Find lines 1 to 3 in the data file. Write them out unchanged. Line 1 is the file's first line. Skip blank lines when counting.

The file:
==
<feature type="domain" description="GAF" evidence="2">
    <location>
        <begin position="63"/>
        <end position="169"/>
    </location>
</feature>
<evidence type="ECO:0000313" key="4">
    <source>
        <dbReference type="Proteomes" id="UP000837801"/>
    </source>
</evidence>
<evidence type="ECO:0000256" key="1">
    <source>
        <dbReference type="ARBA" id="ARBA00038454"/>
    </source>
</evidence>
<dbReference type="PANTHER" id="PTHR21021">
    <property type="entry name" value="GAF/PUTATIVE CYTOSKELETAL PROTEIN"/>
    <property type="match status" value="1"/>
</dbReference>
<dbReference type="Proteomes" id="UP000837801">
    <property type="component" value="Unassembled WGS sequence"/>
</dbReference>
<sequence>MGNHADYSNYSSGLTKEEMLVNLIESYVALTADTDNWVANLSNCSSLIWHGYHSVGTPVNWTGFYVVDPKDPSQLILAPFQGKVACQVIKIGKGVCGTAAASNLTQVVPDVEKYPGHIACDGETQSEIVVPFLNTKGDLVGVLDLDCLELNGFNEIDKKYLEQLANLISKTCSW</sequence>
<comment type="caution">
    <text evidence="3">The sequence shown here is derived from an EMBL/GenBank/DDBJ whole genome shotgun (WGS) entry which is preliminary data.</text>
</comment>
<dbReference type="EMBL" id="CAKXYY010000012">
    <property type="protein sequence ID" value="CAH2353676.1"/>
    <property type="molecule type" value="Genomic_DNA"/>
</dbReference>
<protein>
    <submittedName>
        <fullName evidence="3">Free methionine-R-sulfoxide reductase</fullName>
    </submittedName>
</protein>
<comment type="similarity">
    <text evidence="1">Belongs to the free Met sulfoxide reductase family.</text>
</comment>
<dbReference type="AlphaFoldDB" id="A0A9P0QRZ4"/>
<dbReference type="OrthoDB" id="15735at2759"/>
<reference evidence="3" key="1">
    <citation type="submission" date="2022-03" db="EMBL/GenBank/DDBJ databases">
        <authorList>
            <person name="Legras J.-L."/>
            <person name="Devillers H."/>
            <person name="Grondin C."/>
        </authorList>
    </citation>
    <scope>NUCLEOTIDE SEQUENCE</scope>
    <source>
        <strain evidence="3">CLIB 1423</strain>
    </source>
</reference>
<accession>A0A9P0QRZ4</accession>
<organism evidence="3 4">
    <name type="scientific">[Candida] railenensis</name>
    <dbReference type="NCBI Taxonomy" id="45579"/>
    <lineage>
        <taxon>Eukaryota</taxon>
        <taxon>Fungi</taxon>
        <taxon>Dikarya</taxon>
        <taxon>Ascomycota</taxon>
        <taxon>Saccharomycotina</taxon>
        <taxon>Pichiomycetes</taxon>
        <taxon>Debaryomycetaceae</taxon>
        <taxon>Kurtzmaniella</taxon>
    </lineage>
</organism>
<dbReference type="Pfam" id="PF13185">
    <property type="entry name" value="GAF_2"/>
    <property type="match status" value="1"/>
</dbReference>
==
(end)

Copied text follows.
<feature type="domain" description="GAF" evidence="2">
    <location>
        <begin position="63"/>